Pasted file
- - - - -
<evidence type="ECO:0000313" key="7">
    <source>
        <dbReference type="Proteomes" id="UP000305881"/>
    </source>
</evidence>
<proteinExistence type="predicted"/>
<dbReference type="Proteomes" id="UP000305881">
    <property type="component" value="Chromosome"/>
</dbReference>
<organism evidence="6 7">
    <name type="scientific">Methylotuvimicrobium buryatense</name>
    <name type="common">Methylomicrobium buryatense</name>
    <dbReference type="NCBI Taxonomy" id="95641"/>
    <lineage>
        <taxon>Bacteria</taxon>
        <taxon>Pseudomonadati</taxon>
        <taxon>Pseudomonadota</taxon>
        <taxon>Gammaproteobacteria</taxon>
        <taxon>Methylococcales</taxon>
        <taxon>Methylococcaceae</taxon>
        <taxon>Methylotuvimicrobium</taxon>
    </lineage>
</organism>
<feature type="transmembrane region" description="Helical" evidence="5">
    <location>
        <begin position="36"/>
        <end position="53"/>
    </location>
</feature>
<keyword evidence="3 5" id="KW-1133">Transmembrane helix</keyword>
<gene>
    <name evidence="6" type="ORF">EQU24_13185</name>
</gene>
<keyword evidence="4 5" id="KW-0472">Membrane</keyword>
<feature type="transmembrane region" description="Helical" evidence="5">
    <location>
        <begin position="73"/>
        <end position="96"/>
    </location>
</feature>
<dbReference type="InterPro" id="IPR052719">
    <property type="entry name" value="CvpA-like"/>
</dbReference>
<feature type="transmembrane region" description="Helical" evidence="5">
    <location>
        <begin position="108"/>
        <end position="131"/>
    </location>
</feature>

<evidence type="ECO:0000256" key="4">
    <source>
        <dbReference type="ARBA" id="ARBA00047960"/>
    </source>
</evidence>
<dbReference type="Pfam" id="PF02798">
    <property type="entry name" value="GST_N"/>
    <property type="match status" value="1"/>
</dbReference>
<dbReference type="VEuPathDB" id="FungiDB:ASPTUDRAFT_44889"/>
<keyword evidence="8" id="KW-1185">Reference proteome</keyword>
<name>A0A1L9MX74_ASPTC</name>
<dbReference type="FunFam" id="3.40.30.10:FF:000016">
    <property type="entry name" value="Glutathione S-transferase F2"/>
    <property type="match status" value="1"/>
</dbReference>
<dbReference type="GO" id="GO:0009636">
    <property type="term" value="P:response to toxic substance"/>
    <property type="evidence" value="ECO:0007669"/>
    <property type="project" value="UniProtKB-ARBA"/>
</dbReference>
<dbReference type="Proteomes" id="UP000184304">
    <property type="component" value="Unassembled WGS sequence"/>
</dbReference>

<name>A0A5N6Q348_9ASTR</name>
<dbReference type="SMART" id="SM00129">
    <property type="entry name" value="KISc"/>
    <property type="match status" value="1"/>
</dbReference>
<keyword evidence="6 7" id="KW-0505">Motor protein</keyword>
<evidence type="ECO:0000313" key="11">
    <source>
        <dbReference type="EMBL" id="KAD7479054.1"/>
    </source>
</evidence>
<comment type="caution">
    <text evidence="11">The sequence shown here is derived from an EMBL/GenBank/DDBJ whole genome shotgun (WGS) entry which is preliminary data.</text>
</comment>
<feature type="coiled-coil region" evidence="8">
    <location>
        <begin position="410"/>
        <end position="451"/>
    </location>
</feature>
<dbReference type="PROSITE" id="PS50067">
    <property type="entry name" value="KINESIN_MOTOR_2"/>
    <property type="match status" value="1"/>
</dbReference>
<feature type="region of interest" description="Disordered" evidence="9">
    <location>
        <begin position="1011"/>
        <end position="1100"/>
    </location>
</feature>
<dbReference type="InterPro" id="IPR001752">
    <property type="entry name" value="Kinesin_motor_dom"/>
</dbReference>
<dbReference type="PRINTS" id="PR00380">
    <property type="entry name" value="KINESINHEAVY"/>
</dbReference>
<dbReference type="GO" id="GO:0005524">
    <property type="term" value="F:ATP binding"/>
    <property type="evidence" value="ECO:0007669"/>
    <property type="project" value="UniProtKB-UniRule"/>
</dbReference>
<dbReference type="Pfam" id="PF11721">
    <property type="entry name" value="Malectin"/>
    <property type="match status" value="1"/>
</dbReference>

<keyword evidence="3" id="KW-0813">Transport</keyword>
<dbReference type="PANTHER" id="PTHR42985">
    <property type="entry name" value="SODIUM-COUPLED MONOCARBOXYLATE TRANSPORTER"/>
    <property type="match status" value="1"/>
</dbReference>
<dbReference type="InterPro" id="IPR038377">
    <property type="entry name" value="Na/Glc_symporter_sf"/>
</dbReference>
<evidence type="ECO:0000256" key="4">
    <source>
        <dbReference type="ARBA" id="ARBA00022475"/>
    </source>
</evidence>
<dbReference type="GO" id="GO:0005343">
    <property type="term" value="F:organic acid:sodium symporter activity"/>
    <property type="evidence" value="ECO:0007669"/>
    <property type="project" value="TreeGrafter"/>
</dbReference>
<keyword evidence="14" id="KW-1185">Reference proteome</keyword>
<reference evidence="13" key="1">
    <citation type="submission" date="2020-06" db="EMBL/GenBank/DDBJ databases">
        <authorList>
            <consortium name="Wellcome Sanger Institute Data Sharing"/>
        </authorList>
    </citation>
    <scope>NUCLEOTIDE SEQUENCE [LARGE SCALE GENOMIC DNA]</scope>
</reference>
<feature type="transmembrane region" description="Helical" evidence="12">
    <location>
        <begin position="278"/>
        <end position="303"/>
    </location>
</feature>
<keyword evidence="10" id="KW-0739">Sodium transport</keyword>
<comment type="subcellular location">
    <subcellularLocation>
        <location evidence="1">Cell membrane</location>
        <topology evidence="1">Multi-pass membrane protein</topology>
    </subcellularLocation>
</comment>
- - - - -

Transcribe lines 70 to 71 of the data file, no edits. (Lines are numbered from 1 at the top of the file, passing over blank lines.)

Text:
</dbReference>
<dbReference type="Proteomes" id="UP000184304">